of I lie Hj,i.. :nl; on IlliV of 1 h' f T' l l- or BVclillcc of
the ciiv at their ow n cxpet.cc, unil the c.lty will
fnrnli-h ltb" at itc expi'iiMi f.r the came during lt
tieiinrc : urovulcil. f a.il poic arc uot erected at
chorter inli TV c than '."I tc-ct. anil erected imrt
I he dlrectiun of he ctrei I conmiiltee ; irvlil"il
further that the city council tnav, hv resolution,
author .e the er ion ol pe-t ut ench oile r pointa
a thev tiiavlei in Inc''--nrv.
Ap.roi il Mar. Ii IMIi. A.' I). 1 si.
N. II '1 Ills! I.KW )U0, Mayor
.nr:T: I) ,'. Kol.KV.C'ity CI. rk.
OIMIN.Nt'K Nt) (Hi.
An ordinance ptovldiAir for the recoticirnciioti
the ci'h-.vn'k on the weterlv aide of W iirhiii.'tnn
a venue, h' iween 'I weutyilict uml Xwentv -eighth
lie it oruaiie d l.y tlio cily council oflhccllvof
Skitios I. 'I lia', the cl(laalk on the westerly
clile of W alilir'loti avenue from Hie north rlv cm
ol the i :o- walk on iMi-t -Ireel to the aoiitherl) end
ol the croc" walk on -jSih h'reet he recn-trtnied ol
wood In aci onliiiicc w ith the reoiiiienn me of the
cxtciltitf ordiiiancec of ihe city pMvidiie.' for lb
conctri i tinH ami reconmruchoii of ciilcw ilk .
(EC'Tiom That a wo ii'en nideuulk he conclrucl
ed mi III- coiilli cide of Twrniti' 'Ii clrcet from
Wachlii nn iiM'tme. lo connect with the cldewalk
front ln. J It liei'd'c properly i Iku that wo d''ii
clileWhlk he coiiciructed ou iiorh aide of '1 wenly
ccoiiil ctreel rrom W Illllllt ctreel to teiliir atreei
HiiitioS II Th" I'iimI improveinenl hiiruin pro
vldud lor. chall he tn ide hv ciieclul cecciiniiti
and In ui'coplai "e with lliiiprovicloiia ol Mcli(iiiH
l to il. 1'icliicive. ot Art. Ii, ot III'' bit 01 um wen
eral Acceinlilv of the hliiie ol l.linoic, iipiirovec
April l "li. and eelilled "An act lo provide
for the Incorporation ol fill "c and villui;ec. am
the c nt and rxpciiaec of the conctrui Hon and r
cnuHlriictioii of caid siilewnlkc eliall lie puiil out
of th fund" urirlnir from caid cpecinl iiHecinelit
Ski-I'Ion 1. Th owner of any lot fronlliit' ok Hie
cldewalk, proviclon lor the liiilldint; of which
Hindu hv tluc ordinance. hall he nllowed thirty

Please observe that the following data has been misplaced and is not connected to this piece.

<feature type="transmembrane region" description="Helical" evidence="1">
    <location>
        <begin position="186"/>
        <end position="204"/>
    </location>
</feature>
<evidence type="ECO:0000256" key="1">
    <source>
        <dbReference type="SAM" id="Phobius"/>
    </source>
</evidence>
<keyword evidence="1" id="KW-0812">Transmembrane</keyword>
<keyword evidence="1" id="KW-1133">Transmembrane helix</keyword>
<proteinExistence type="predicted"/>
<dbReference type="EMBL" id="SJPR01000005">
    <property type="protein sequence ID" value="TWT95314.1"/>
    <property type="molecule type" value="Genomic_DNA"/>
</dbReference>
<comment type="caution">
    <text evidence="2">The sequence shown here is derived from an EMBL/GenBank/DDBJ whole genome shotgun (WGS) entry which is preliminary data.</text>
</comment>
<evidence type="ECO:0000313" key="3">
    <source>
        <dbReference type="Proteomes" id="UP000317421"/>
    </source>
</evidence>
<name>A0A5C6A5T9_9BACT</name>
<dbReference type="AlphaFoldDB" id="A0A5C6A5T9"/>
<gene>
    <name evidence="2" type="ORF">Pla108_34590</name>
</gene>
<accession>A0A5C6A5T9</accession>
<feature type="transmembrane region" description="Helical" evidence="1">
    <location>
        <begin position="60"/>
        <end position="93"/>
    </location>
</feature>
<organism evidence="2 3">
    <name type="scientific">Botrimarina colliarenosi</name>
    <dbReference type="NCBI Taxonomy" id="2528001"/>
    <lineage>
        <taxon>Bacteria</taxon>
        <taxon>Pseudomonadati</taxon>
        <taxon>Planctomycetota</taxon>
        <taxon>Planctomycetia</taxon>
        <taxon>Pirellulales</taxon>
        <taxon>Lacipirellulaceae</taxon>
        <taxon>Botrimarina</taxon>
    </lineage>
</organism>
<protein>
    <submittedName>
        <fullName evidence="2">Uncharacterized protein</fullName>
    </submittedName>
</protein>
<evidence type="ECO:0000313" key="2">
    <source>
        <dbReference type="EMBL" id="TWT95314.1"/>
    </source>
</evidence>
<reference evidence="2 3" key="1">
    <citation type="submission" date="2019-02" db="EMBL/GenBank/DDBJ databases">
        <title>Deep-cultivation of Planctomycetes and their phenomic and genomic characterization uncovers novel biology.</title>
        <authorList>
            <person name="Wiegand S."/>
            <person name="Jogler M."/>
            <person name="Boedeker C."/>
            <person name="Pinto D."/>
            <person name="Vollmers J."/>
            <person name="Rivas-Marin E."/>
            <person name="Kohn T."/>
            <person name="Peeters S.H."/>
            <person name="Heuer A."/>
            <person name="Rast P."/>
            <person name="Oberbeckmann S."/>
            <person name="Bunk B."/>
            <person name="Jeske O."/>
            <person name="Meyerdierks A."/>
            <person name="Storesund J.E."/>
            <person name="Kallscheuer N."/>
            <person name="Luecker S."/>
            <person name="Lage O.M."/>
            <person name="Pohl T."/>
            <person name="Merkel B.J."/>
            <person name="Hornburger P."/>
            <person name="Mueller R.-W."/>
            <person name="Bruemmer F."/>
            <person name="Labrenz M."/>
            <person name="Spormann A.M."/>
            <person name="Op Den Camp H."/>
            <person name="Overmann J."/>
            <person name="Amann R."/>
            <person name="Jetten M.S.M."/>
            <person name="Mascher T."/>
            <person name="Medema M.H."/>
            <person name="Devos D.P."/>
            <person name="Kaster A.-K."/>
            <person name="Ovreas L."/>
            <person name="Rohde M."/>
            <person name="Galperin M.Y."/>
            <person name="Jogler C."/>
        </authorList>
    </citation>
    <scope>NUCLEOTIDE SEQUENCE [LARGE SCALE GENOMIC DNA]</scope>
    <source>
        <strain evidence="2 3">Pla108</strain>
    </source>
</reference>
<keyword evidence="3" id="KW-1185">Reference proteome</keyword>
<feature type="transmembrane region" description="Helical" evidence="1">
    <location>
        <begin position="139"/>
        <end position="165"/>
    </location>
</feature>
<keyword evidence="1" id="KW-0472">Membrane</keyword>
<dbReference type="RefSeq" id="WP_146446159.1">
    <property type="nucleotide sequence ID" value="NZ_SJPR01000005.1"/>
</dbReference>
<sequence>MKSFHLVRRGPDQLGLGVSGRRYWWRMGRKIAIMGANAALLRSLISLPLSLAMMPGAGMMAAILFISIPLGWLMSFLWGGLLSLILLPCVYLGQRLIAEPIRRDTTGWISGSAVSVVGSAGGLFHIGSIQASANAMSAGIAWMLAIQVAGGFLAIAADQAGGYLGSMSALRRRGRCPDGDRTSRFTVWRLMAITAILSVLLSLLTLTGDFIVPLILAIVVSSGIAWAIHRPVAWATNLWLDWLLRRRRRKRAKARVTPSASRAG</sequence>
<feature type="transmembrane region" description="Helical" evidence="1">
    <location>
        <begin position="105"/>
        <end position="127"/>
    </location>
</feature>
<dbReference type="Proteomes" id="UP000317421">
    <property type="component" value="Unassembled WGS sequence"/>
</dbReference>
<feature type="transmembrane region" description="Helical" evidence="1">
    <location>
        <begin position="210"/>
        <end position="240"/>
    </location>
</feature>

(lava after the tline at Viluclithla orillliillice lukec
eilect Iu which lo hiiild thai portion ol caid cldu
walk iipo!l" hie lot, at (I llierehy relieve the Hiiine
from a-ci'Hciueiil ; provided tlm work chall conioriii
In all reel let" Hie re'iillritnentH of IIiIh ordl
nance, and he done to Hie cullclacliuu ami apprwv
ii of the I .in in II Ice on Mreetc,
SkctioN fi I poll the expiration of the caid thirty
rlavc.thu flty clerk chall pulillch notice for leii
ilayc, 111 the nesvcpiiper pilhllehllie the ordlnancea
ol the rlly. m l I us.' forili I lint, coaled Idda for lurn
iclilne the inaterlnl or dolliK 'he work, or lioth, for
the coiiclriiclloii and refonctruclioii of tlm caid
cldewalka (It. i led to the city rniilifll. will he re
ceived al hlcnniie. up to Hie llliio of llin tneetlnR
of the cily f in lit-1 1 I'm the opeiilnit uf caid bide,
which nic'ctlnu cinill not hu eiinler than twolvn
dava. ti'T later Hi n cluhtccn dayc from Die dale of
aald tiollce. wlucli in illce chall Htutii tho tlmu of
can' tneciliii; and d crlhi! the work to ho iIohu, liy
referrlnv to thlcordlminr.u, iflvliiK Its tiitinher and
dutu of approval, ami thai caid ordlnillicn Is (iib
jert to exiimliialloii at any lime at til olllci). riald
hldaahall hii npeiicd hy Iheclerk in thetircai nruof
the council, and the contract for dolnir, tfiowork. or
furnlchliiR Ilie material, or hoth, for e.ouHiructlricr.
and rec.)ui'lriicllni.'aiild cldewalka shall h award
ed to the Inwcci re-ponalhle bidder, who chall cnf.
flcleiitlyi.'iiaranlee lo Ihc entlelaellor. of the cily
r.nuiicll Hiu riiriiichltnt of caid material, or the per-
formiiui f caid work, or huih, under Ihu iupor-
vlclon of llin uimiiitlleu on alreeta, wllhlu cuch
time uc lunv he llxed bv contrurt, If raid cily coun
cil shall dee in It expedient to do cn. If caid hide